yYAXssKCQaUWZcXZ79RJTBLvo-c;SfREtjZ9NYeQnnVMC-CsZ9qN6L0 Finance, Economics, Globus, Brokers, Banks, Collateral-Oriano Mattei: In what has been described as a landmark ruling, a Swedish court has made a major internet service provider halt its users’ access to The Pirate Bay for the next three years. Other internet providers in Sweden and across Europe could be forced to do the same. On Monday, the Patent and Market Court of Appeal ordered that Bredbandsbolaget, a major Swedish network provider, must start blocking access to the notorious torrent site The Pirate Bay as well as a local streaming portal Swefilmer.......

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martedì 14 febbraio 2017

In what has been described as a landmark ruling, a Swedish court has made a major internet service provider halt its users’ access to The Pirate Bay for the next three years. Other internet providers in Sweden and across Europe could be forced to do the same. On Monday, the Patent and Market Court of Appeal ordered that Bredbandsbolaget, a major Swedish network provider, must start blocking access to the notorious torrent site The Pirate Bay as well as a local streaming portal Swefilmer.......

Landmark court ruling: Swedish internet provider to block The Pirate Bay for 3 years


In what has been described as a landmark ruling, a Swedish court has made a major internet service provider halt its users’ access to The Pirate Bay for the next three years. Other internet providers in Sweden and across Europe could be forced to do the same.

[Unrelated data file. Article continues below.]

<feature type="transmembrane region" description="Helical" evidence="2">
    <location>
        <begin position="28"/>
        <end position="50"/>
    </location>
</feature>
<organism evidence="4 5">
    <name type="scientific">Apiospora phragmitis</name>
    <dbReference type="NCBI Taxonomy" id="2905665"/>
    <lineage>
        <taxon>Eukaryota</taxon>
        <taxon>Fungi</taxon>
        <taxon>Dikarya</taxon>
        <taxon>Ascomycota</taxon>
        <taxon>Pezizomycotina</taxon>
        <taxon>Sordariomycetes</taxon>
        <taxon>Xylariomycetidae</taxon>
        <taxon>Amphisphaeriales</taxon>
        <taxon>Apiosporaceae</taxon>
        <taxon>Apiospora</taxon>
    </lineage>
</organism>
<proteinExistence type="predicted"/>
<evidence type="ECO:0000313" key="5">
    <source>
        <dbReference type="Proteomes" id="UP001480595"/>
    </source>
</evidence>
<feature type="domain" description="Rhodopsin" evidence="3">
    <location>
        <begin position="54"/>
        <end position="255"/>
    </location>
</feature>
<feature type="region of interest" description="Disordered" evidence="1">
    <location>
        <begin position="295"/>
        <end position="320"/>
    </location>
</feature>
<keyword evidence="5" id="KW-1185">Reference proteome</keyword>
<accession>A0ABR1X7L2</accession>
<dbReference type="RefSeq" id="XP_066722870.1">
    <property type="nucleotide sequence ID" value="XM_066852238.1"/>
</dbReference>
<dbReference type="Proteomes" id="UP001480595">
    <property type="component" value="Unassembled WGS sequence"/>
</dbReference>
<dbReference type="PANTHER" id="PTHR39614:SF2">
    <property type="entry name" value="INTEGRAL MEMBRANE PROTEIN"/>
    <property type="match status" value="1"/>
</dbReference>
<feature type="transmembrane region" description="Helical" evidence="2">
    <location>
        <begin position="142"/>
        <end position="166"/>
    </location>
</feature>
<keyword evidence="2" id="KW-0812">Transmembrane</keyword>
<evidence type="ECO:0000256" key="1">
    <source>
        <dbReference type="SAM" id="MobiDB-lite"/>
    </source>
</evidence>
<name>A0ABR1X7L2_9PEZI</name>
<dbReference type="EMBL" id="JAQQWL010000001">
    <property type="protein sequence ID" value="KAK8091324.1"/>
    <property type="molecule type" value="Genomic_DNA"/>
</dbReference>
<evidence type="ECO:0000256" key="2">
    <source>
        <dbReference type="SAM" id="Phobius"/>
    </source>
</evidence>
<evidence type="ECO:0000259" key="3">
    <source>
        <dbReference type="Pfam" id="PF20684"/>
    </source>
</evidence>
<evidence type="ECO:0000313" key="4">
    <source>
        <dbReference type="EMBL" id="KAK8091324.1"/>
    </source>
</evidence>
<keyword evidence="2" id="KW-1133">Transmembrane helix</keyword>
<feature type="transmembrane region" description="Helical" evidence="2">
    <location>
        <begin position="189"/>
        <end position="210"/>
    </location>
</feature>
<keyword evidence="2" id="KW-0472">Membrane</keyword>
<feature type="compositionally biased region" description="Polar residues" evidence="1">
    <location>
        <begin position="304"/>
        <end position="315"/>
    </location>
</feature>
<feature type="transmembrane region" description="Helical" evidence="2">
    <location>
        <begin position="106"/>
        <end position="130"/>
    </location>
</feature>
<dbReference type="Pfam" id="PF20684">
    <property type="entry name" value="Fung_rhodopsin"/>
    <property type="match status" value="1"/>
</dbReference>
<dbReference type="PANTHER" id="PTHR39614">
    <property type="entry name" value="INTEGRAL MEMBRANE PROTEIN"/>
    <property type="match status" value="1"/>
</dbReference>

On Monday, the Patent and Market Court of Appeal ordered that Bredbandsbolaget, a major Swedish network provider, must start blocking access to the notorious torrent site The Pirate Bay as well as a local streaming portal Swefilmer.
An earlier claim against Bredbandsbolaget was thrown out by Stockholm's District Court in 2015, where it was not found responsible for the actions of The Pirate Bay and the now shut-down Swefilmer. However, the case – originally filed in 2014 by Universal, Sony, Warner, Nordisk Film and members of the Swedish film industry – was appealed, leading to the latest decision in the Patent and Market Court.
"This follows EU law, and Swedish law should be interpreted in accordance to EU law. Similar orders have already been delivered in Denmark, Finland, France and the UK among others, but today's ruling is the first of its kind in Sweden," presiding judge Christine Lager explained in a statement.
The court order, which can’t be appealed, will stay in place for three years, during which time, if broken, can lead to a fine of up to 500,000 kronor ($56,000). The court’s decision was welcomed by the claimants, who hope that the case will set a precedent against piracy and encourage similar rulings that will move Swedish law closer to that of neighboring countries.
"We know from Denmark and Norway that these are effective measures," Per Strömbäck, a representative of the Swedish film industry's co-operation committee, told Dagens Nyheter.
Representatives of Telenor, the Norwegian company which owns Bredbandsbolaget, said they were disappointed with the verdict.
"We are extremely surprised by the verdict because it goes against what the legislature intended," Telenor’s chief legal counsel Anna Bystrom told Dagens Nyheter.
“We don't think blocking access is the right way to go. There are other ways to deal with this issue."
Over the years, Sweden has been accused of not doing enough to prevent online piracy. The Pirate Bay, probably the internet’s most well-known file-sharing site, has been operating from the country since 2003, periodically changing its domain name to stay one step ahead of the authorities.

da "rt.com"

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